And let the student teaching begin!

I hope all you future and current teachers had a good (and warm) winter break! 

I was scheduled to start student teaching (eek!) on Monday, however, due to inclement weather we got two snow days! What a way to start off student teaching! My first official day was Wednesday and we hit the ground running due to the two days off. 

I’m teaching all Juniors, broken down into two honors classes, one advanced, and two general.  My cooperating teacher and I are taking a Co-Teaching approach for all of the classes.  We are doing this style of teaching because she said this is what the principal said the state wants and plus she said it will give me that experience and help me land a job.  The two general classes are already co-taught with a special education teacher, so having three adults in the room now for these two classes will be interesting. 

Even though it was my first day, I jumped right in and taught a few classes.  With pre-teaching and methods, I was used to only going in a few days a week, and mostly observing, helping with individual work, or grading papers.  It’s hard to believe that I’m going to be going in every day now.  I hope I remember this when my alarm goes off at 5 am….

My last day with my kids was on Monday.  Normally I’m in the classroom on Fridays, but there needed to be a last minute change so I could be observed by my university supervisor (he needed to do so by Wednesday).  Since there wasn’t enough time to formulate a proper lesson and the kids had a late start so classes were only 30 minutes, my cooperating teacher taught the lesson 4th hour and I stepped in 5th hour to be observed.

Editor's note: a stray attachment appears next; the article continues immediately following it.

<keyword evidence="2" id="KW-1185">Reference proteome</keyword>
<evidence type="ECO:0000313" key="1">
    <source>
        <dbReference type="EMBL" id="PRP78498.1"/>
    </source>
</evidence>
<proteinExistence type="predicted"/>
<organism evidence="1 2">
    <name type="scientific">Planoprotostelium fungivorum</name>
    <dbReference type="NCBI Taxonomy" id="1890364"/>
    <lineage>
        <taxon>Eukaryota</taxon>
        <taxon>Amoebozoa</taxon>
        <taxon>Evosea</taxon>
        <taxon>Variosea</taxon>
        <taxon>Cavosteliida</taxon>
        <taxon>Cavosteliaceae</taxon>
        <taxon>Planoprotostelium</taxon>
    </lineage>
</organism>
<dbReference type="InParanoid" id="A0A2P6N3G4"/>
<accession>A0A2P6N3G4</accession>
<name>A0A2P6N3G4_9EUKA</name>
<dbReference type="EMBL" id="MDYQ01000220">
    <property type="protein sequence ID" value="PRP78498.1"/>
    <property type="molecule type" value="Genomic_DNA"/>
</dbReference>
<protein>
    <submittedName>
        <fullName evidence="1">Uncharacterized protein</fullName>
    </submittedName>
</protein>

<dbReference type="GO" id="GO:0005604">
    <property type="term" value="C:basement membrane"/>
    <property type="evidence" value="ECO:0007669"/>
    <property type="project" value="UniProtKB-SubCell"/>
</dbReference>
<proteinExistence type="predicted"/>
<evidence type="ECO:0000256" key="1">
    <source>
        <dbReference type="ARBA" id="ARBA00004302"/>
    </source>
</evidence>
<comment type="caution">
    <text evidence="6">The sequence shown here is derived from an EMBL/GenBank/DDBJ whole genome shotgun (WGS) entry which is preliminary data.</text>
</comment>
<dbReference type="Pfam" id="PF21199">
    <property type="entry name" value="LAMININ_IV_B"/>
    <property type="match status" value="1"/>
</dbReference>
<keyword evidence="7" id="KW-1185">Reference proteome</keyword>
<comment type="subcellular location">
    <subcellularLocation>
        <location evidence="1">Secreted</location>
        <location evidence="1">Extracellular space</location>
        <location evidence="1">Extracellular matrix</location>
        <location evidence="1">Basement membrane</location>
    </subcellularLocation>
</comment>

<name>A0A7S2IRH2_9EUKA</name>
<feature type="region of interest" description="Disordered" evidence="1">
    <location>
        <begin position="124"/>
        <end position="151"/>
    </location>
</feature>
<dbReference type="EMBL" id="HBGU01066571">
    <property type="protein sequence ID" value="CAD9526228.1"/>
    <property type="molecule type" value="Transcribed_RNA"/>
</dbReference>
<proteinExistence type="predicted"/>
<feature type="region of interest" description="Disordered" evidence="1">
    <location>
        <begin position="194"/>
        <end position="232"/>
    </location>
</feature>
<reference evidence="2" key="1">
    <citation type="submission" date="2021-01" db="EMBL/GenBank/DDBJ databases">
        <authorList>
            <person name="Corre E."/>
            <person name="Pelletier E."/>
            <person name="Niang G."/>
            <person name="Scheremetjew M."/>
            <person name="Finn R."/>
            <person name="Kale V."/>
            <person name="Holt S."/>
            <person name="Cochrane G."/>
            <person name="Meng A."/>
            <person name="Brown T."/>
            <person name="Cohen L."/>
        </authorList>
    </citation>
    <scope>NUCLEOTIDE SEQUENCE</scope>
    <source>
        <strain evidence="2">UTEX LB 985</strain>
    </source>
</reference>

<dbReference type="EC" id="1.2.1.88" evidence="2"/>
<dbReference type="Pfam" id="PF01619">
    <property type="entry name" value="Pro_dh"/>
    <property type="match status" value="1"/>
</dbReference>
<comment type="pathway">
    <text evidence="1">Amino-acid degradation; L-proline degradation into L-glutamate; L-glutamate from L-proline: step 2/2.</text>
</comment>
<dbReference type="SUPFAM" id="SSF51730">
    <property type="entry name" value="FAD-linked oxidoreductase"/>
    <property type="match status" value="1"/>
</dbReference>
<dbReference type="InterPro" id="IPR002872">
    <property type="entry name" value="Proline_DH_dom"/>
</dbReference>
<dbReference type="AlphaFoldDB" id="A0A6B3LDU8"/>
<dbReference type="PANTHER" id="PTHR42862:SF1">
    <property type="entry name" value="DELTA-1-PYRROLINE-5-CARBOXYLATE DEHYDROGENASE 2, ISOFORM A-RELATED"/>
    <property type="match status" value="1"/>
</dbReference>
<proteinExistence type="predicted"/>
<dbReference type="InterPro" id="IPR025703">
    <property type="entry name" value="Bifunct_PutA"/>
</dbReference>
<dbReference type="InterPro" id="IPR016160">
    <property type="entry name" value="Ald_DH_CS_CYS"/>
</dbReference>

My cooperating teacher sent me this email today:

One (probably more than one, but the smartest one in there) of the students 5th hour said you were a really good teacher.  I explained the situation to them—the short notice, etc., and you having to step into my lesson plans, and they just shrugged and nodded, like there wasn’t even a glitch, and they said they liked  your style of teaching.  So kudos!  Best of luck in student teaching.

This email was the highlight of my day!! It’s such a wonderful feeling when your students think you’re a good teacher!

For my Methods class, I completed a 5 day Hunger Games unit with the focus of rebellion.  I didn’t want to bombard everyone’s timelines with all the information, but if you would like a copy please let me know! Remember CASE (copy and steal everything)!